Over the last few days, much has happened that is disparate yet similar. Andy turned sixty. My aunt passed away. Our well temporarily ran out of water – literally.
Sixty is an impressive number. A bit frightening even though the alternative is far scarier. And this generation of ours is making sixty look damn good. My daughter-in-law added a perspective I hadn’t considered – a birthday just makes you one day older than the day before. Well that just means that Andy is 59 plus a few days. And he wears it well. But when he looked at me yesterday and simply said “I’m sixty years old”, I felt the weight of those words. He is surprised naturally – how did we get here? I’m still wondering whether or not he’s going to ask me to go steady.
We also had just come home from the funeral service for my aunt. I hesitate to write too much about her, for as much as I loved her, there are four cousins of mine and six grandchildren who are the rightful authors of her story. She was a vibrant, social, politically passionate spitfire with a great smile. I remember lots of family moments at her house. Her husband and my dad (they were brothers) singing “The Bluebird Of Happiness” before collapsing in tears of laughter. Laughter. That’s it. I remember laughter. I choose to remember laughter. And how loving they were to my children. Her last years were stolen by Alzheimer’s – an unforgiving thief.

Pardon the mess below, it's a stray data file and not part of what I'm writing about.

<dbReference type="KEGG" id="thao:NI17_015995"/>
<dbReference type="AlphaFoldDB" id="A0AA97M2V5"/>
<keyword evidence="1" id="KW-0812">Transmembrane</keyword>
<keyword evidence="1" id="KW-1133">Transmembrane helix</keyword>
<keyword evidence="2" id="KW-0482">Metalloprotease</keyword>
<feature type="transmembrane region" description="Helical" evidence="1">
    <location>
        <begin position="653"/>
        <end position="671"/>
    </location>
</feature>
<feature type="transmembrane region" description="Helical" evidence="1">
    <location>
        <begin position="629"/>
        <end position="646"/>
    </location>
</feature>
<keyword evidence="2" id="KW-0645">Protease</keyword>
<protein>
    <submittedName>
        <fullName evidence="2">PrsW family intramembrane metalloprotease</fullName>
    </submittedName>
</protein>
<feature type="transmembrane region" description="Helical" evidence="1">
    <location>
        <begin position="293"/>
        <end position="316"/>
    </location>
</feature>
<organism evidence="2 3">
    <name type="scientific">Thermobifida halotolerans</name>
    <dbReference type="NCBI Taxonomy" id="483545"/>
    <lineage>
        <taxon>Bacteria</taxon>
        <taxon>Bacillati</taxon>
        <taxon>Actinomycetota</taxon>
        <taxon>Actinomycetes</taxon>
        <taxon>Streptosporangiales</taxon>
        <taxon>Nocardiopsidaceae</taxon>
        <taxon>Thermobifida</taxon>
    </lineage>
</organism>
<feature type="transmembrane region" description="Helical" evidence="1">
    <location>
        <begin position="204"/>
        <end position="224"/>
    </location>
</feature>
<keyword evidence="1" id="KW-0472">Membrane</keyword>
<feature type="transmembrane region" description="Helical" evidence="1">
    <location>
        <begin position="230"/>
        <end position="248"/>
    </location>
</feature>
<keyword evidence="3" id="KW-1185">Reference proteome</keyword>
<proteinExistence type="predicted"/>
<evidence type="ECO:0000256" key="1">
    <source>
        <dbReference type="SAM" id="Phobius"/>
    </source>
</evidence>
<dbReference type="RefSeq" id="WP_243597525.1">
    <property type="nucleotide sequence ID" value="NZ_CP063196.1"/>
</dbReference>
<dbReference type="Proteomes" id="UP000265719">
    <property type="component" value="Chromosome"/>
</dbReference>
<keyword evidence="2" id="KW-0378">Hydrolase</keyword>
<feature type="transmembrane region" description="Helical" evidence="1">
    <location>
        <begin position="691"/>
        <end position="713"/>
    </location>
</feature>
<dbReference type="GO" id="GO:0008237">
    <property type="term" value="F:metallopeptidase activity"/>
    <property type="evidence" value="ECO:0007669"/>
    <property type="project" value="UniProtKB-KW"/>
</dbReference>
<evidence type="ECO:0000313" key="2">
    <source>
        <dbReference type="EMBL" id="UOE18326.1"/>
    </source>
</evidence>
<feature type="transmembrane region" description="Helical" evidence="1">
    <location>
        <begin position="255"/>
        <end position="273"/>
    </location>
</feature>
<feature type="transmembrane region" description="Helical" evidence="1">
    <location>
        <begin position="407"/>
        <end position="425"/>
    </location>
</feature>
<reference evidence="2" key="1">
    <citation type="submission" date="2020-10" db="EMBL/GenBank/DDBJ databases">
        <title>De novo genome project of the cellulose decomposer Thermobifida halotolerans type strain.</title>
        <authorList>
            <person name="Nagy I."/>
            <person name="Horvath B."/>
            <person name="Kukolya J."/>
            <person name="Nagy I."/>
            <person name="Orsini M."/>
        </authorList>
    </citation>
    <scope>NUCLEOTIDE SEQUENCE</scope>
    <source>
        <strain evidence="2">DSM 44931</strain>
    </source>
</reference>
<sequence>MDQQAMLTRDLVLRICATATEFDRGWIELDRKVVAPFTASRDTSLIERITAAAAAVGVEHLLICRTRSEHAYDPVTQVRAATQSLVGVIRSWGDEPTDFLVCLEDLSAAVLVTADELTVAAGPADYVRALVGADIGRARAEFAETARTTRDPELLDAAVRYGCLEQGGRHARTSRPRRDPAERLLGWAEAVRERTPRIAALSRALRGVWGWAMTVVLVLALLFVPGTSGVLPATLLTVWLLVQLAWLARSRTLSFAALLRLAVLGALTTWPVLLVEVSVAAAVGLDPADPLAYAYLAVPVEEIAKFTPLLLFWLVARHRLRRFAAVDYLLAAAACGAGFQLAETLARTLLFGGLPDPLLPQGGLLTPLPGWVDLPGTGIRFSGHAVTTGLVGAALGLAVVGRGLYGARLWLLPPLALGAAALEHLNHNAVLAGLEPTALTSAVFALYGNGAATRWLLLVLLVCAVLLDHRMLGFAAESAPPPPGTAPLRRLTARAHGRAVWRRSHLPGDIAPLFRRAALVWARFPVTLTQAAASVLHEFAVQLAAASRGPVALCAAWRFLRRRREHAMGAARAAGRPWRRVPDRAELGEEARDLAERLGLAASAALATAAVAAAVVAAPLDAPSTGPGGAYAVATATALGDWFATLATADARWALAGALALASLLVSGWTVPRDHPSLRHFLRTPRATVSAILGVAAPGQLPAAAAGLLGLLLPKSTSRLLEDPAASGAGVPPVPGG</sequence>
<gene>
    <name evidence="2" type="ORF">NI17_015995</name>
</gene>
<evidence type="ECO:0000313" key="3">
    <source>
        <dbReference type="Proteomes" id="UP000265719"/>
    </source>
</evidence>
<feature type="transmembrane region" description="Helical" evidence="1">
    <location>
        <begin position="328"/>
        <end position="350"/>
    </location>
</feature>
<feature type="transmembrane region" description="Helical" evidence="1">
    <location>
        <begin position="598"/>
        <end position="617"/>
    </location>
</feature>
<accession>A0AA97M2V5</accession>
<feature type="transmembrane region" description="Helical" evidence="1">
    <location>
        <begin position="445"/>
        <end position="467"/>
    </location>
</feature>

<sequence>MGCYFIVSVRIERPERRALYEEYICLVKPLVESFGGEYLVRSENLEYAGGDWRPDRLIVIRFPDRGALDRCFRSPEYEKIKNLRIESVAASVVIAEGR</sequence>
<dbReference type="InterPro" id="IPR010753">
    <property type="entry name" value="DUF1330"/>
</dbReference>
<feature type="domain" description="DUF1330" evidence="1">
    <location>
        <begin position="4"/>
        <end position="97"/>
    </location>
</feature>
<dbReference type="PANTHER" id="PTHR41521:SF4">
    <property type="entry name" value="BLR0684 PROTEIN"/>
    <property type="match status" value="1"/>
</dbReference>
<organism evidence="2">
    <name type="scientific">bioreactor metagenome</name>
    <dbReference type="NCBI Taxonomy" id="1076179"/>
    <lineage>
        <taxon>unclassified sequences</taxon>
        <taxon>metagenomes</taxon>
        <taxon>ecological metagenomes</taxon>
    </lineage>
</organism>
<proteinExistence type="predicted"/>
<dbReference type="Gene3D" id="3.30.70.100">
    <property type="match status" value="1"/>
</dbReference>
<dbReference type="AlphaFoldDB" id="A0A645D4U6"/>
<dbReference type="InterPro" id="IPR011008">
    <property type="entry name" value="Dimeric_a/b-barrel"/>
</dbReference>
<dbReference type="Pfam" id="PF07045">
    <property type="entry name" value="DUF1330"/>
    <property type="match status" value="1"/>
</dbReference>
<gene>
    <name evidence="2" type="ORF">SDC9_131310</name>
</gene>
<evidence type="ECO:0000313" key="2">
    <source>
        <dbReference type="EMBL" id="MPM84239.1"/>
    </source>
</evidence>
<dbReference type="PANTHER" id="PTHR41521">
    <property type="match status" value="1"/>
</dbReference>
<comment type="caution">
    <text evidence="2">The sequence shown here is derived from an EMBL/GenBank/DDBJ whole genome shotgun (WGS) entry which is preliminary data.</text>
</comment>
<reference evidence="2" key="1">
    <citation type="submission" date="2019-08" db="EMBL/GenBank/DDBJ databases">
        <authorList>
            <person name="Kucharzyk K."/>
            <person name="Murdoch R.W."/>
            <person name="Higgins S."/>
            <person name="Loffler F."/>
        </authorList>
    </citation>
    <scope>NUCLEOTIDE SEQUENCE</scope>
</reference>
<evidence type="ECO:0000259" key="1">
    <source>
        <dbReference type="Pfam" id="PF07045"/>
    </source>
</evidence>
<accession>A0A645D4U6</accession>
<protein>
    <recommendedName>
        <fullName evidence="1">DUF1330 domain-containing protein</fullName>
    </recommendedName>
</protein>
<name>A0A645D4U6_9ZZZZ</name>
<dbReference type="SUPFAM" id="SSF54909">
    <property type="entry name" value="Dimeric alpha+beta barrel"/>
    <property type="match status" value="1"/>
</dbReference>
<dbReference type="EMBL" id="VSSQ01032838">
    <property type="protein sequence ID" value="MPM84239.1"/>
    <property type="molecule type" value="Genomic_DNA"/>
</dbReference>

And she was the last of my parents’ cohort group. The last of my aunts and uncles. It suggests that my sister, cousins and I are now next in this ineffable path. I find that a difficult thought to hold onto for very long; I want to drop it, so I can pick it up when I’m ready – and yet it feels like it’s covered in Velcro. I’m not ready for all the ramifications of being a grown-up. My hunch is none of us are. I am in love with life and I am angry that it has to end as we know it. My head aches. My heart aches. And the sun rose this morning as it always does.
The well feels a bit dry as you can probably tell. The well guys were here already this morning and needed to swap out a part, advising us to keep the power off for a couple of hours to give the well a chance to refill. It seems like good advice. Sometimes you just have to power down and give it all over. Cry a bit. Accept that there are questions without answers or at least fight them with less vehemence. Let the sun hurt your eyes as it warms your skin. It’s okay.
RadiatingBlossom.wordpress.com posted a poem yesterday which has stayed in my bones. It seems a far better closing thought than anything I could offer.
The Thing Is – Ellen Bass
To love life, to love it even
when you have no stomach for it
and everything you’ve held dear
crumbles like burnt paper in your hands,
your throat filled with the silt of it.
When grief sits with you, its tropical heat
thickening the air, heavy as water
more fit for gills than lungs;
when grief weights you like your own flesh
only more of it, an obesity of grief,
you think, How can a body withstand this?
Then you hold life like a face
between your palms, a plain face,
no charming smile, no violet eyes,
and you say, yes, I will take you
I will love you, again.
This video stayed with me. The changing aspect of love’s reality. What we’re sure we define as love when our notebooks are covered with hearts and initials inside them, notes are passed and love songs are written expressly for you. Believing that it lasts forever, when one really has no concept of what that means. Love in later years, with fewer illusions and more complications, yet felt with a deeper understanding of the rapidity with which time passes. Learning to stay in love and learning to let go should one need to. Remembering to keep the door open to the possibility that it will return in a different form, with a different song and open arms. Let love in – however you define it.